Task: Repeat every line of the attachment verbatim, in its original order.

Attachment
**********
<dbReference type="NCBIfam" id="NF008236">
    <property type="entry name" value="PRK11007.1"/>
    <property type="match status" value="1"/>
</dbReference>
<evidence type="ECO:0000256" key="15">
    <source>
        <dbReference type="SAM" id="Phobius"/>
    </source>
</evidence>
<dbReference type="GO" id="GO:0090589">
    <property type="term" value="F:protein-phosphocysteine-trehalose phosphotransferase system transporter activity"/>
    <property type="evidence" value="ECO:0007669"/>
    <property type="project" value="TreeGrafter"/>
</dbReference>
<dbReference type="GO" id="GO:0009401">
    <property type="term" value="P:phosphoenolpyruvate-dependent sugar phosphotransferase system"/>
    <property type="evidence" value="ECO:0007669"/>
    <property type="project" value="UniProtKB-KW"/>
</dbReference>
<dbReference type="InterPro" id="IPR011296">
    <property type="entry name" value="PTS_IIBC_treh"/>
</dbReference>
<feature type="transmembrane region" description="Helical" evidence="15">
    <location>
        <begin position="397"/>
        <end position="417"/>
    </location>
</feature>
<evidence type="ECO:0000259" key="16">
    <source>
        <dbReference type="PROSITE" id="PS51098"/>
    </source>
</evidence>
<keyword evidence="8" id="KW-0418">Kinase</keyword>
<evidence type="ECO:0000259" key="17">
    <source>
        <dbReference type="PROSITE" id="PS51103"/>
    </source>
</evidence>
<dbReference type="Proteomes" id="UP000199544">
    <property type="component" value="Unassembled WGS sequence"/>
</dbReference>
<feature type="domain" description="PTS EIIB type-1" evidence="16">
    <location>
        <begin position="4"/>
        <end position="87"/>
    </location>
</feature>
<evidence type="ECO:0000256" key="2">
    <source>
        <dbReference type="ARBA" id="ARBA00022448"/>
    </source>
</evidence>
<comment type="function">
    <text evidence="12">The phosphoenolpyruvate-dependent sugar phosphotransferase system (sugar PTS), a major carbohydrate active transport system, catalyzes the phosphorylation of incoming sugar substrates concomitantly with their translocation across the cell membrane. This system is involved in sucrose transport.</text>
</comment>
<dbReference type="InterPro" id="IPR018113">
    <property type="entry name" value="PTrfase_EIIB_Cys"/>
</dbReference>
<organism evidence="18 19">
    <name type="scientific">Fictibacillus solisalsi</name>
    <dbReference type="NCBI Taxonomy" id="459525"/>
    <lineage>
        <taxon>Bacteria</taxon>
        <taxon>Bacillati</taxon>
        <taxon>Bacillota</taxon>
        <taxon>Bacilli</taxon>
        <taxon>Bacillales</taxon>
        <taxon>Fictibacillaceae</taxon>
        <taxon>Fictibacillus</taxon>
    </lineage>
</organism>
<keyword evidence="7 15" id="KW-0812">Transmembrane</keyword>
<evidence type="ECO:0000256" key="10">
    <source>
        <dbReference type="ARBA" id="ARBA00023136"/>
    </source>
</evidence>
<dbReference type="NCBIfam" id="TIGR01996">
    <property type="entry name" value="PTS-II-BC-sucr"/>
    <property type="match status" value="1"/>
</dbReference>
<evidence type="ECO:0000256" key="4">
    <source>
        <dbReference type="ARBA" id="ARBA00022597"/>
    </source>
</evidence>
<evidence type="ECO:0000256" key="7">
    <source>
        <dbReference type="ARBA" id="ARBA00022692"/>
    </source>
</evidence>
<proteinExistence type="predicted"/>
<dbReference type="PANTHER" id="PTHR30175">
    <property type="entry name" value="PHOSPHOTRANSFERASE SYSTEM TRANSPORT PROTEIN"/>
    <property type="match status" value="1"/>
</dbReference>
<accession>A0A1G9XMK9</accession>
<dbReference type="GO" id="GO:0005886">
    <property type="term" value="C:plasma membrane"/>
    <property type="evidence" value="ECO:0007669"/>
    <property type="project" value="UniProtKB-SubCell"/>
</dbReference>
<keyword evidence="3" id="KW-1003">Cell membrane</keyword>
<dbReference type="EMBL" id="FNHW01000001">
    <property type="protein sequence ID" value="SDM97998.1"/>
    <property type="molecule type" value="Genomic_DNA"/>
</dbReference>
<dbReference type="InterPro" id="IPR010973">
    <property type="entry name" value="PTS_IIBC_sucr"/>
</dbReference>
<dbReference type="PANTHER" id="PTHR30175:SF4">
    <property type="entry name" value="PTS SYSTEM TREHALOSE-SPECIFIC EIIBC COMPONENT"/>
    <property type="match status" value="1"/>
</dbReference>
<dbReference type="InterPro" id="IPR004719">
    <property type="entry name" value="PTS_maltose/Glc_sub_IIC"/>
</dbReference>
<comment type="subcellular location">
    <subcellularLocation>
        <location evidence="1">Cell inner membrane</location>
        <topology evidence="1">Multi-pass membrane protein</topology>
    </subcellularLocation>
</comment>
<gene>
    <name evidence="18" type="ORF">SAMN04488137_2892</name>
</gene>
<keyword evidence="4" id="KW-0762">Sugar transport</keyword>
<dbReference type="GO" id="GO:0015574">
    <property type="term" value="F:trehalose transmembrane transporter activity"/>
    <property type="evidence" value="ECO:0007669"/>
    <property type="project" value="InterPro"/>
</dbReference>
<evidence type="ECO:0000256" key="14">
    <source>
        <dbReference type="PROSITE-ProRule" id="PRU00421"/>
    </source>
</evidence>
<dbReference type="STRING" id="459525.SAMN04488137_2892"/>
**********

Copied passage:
<dbReference type="NCBIfam" id="NF008236">
    <property type="entry name" value="PRK11007.1"/>
    <property type="match status" value="1"/>
</dbReference>
<evidence type="ECO:0000256" key="15">
    <source>
        <dbReference type="SAM" id="Phobius"/>
    </source>
</evidence>
<dbReference type="GO" id="GO:0090589">
    <property type="term" value="F:protein-phosphocysteine-trehalose phosphotransferase system transporter activity"/>
    <property type="evidence" value="ECO:0007669"/>
    <property type="project" value="TreeGrafter"/>
</dbReference>
<dbReference type="GO" id="GO:0009401">
    <property type="term" value="P:phosphoenolpyruvate-dependent sugar phosphotransferase system"/>
    <property type="evidence" value="ECO:0007669"/>
    <property type="project" value="UniProtKB-KW"/>
</dbReference>
<dbReference type="InterPro" id="IPR011296">
    <property type="entry name" value="PTS_IIBC_treh"/>
</dbReference>
<feature type="transmembrane region" description="Helical" evidence="15">
    <location>
        <begin position="397"/>
        <end position="417"/>
    </location>
</feature>
<evidence type="ECO:0000259" key="16">
    <source>
        <dbReference type="PROSITE" id="PS51098"/>
    </source>
</evidence>
<keyword evidence="8" id="KW-0418">Kinase</keyword>
<evidence type="ECO:0000259" key="17">
    <source>
        <dbReference type="PROSITE" id="PS51103"/>
    </source>
</evidence>
<dbReference type="Proteomes" id="UP000199544">
    <property type="component" value="Unassembled WGS sequence"/>
</dbReference>
<feature type="domain" description="PTS EIIB type-1" evidence="16">
    <location>
        <begin position="4"/>
        <end position="87"/>
    </location>
</feature>
<evidence type="ECO:0000256" key="2">
    <source>
        <dbReference type="ARBA" id="ARBA00022448"/>
    </source>
</evidence>
<comment type="function">
    <text evidence="12">The phosphoenolpyruvate-dependent sugar phosphotransferase system (sugar PTS), a major carbohydrate active transport system, catalyzes the phosphorylation of incoming sugar substrates concomitantly with their translocation across the cell membrane. This system is involved in sucrose transport.</text>
</comment>
<dbReference type="InterPro" id="IPR018113">
    <property type="entry name" value="PTrfase_EIIB_Cys"/>
</dbReference>
<organism evidence="18 19">
    <name type="scientific">Fictibacillus solisalsi</name>
    <dbReference type="NCBI Taxonomy" id="459525"/>
    <lineage>
        <taxon>Bacteria</taxon>
        <taxon>Bacillati</taxon>
        <taxon>Bacillota</taxon>
        <taxon>Bacilli</taxon>
        <taxon>Bacillales</taxon>
        <taxon>Fictibacillaceae</taxon>
        <taxon>Fictibacillus</taxon>
    </lineage>
</organism>
<keyword evidence="7 15" id="KW-0812">Transmembrane</keyword>
<evidence type="ECO:0000256" key="10">
    <source>
        <dbReference type="ARBA" id="ARBA00023136"/>
    </source>
</evidence>
<dbReference type="NCBIfam" id="TIGR01996">
    <property type="entry name" value="PTS-II-BC-sucr"/>
    <property type="match status" value="1"/>
</dbReference>
<evidence type="ECO:0000256" key="4">
    <source>
        <dbReference type="ARBA" id="ARBA00022597"/>
    </source>
</evidence>
<evidence type="ECO:0000256" key="7">
    <source>
        <dbReference type="ARBA" id="ARBA00022692"/>
    </source>
</evidence>
<proteinExistence type="predicted"/>
<dbReference type="PANTHER" id="PTHR30175">
    <property type="entry name" value="PHOSPHOTRANSFERASE SYSTEM TRANSPORT PROTEIN"/>
    <property type="match status" value="1"/>
</dbReference>
<accession>A0A1G9XMK9</accession>
<dbReference type="GO" id="GO:0005886">
    <property type="term" value="C:plasma membrane"/>
    <property type="evidence" value="ECO:0007669"/>
    <property type="project" value="UniProtKB-SubCell"/>
</dbReference>
<keyword evidence="3" id="KW-1003">Cell membrane</keyword>
<dbReference type="EMBL" id="FNHW01000001">
    <property type="protein sequence ID" value="SDM97998.1"/>
    <property type="molecule type" value="Genomic_DNA"/>
</dbReference>
<dbReference type="InterPro" id="IPR010973">
    <property type="entry name" value="PTS_IIBC_sucr"/>
</dbReference>
<dbReference type="PANTHER" id="PTHR30175:SF4">
    <property type="entry name" value="PTS SYSTEM TREHALOSE-SPECIFIC EIIBC COMPONENT"/>
    <property type="match status" value="1"/>
</dbReference>
<dbReference type="InterPro" id="IPR004719">
    <property type="entry name" value="PTS_maltose/Glc_sub_IIC"/>
</dbReference>
<comment type="subcellular location">
    <subcellularLocation>
        <location evidence="1">Cell inner membrane</location>
        <topology evidence="1">Multi-pass membrane protein</topology>
    </subcellularLocation>
</comment>
<gene>
    <name evidence="18" type="ORF">SAMN04488137_2892</name>
</gene>
<keyword evidence="4" id="KW-0762">Sugar transport</keyword>
<dbReference type="GO" id="GO:0015574">
    <property type="term" value="F:trehalose transmembrane transporter activity"/>
    <property type="evidence" value="ECO:0007669"/>
    <property type="project" value="InterPro"/>
</dbReference>
<evidence type="ECO:0000256" key="14">
    <source>
        <dbReference type="PROSITE-ProRule" id="PRU00421"/>
    </source>
</evidence>
<dbReference type="STRING" id="459525.SAMN04488137_2892"/>